If you met Annette Williams you might not realize that she is practically blind.
"I do not see anything to my right or left or down. Basically, I can see just enough to get me in trouble," says the 50-year-old Chattanooga runner.
Williams has had bad vision since her childhood. In high school, it prevented her from playing team sports. And it was always getting worse.
" I thought 'I could sit around and be depressed about it, or I could do something.' So I started running," Williams says.
Her first race was 14 years ago: the Chickamauga Chase 5k. Since then, Williams has continued to compete in 5ks and, more recently, half-marathons and triathlons. Often training alone on the Tennessee Riverwalk, Williams says, "I survived [training] by the grace of God. There were many times I thought 'I should not be doing this.'"
All the while, her vision was worsening. Last year, while training for Chattanooga's Waterfront Triathlon, she tripped and sprained her ankle.
Still, Williams refused to give up.
"[Running] helped me feel normalcy. It was something I could do and be like everyone else," she says. "My friends kept telling me I needed to get a guide dog. I finally decided that would be a good idea."
But finding a dog trained as a running guide proved to be a challenge. Many guide dog service companies discouraged her from running with a guide dog because the act was too much like "play," causing the dog to become distracted from its job, says Williams.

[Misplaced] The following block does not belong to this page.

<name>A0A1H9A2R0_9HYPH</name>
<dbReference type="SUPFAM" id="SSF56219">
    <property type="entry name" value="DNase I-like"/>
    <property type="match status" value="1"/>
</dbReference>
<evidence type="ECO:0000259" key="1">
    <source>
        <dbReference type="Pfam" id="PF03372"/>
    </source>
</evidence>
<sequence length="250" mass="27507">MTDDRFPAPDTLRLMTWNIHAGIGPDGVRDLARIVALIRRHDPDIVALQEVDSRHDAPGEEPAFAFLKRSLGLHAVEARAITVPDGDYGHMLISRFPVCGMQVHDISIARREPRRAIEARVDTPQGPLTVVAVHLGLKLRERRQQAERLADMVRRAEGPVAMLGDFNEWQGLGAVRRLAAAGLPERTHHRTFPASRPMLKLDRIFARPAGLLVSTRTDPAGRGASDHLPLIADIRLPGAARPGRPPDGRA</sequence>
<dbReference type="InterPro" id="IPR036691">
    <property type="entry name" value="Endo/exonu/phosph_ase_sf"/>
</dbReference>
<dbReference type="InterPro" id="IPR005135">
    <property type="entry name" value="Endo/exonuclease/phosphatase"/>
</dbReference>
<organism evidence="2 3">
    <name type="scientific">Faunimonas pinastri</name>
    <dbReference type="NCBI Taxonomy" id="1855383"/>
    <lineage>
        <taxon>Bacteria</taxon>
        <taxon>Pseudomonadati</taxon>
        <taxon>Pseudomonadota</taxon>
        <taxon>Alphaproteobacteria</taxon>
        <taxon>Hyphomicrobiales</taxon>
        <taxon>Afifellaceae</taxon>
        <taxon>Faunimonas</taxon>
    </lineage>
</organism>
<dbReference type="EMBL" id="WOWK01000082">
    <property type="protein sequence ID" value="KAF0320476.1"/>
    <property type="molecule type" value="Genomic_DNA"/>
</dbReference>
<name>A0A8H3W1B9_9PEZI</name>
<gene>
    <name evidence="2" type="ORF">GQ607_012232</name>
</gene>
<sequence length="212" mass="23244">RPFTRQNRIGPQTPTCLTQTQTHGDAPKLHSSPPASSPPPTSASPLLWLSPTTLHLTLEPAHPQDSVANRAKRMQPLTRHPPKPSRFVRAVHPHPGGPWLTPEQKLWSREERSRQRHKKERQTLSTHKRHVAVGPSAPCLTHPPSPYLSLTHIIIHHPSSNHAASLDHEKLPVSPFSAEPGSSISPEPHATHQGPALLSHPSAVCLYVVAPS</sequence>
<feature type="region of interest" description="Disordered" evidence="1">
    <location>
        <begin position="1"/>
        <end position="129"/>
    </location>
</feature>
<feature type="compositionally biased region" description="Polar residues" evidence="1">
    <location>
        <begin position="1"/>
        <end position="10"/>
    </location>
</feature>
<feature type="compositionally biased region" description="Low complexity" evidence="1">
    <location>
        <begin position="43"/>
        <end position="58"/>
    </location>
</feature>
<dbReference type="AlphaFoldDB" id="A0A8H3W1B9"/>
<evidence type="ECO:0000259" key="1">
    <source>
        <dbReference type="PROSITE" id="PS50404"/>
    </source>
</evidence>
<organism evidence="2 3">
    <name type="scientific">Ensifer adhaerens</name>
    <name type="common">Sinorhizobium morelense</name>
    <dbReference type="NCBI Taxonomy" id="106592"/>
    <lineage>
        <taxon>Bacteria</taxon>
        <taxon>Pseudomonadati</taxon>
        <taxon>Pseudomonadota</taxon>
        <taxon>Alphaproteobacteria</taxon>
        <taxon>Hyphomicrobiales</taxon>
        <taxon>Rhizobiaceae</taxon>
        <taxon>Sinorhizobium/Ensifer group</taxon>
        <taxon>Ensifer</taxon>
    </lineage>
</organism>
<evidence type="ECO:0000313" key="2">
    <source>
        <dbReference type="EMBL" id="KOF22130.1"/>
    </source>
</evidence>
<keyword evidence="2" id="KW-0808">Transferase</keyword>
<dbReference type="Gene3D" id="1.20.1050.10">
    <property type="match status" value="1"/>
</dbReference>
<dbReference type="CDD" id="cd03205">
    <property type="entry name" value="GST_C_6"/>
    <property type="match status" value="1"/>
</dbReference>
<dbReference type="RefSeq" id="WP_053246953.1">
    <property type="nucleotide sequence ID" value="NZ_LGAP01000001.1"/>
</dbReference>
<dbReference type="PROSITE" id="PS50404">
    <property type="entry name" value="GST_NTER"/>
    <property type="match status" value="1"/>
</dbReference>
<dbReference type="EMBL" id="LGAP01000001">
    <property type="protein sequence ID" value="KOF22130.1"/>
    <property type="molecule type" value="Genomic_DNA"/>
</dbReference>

Moreover, guide dogs must stay vigilant of their surroundings in order to make quick decisions — and running complicates that process.
Then, Williams discovered Guiding Eyes for the Blind, a New York-based nonprofit organization that connects visually impaired people with trained dogs, including dogs specially trained as running guides. It's it one of the only programs in the world to offer the service, she says.
One way that Guiding Eyes teaches these dogs the difference between work and play is by training them using two different harnesses: an everyday harness and a running harness. Depending on the harness used, the dog understands the required task, Williams explains.In December 2018, after spending three weeks in New York for individualized training with a guide dog, Williams was paired with Ginny, a 2-year-old yellow Labrador.
"They say it takes six months to a year to become a good team," Williams says. But, she adds, Ginny has already led her to new opportunities.
Because the relationship between the two is still new, Guiding Eyes asked Williams, for the time being, to not run alone with Ginny. "So now I have to ask for help," says Williams. "Last year, I only ran by myself. I never asked when I needed help. It was that cute puppy dog face that finally got me what I needed.
"I wouldn't say that she changed my sense of adventure, but she has definitely enhanced it. I feel much safer doing things now."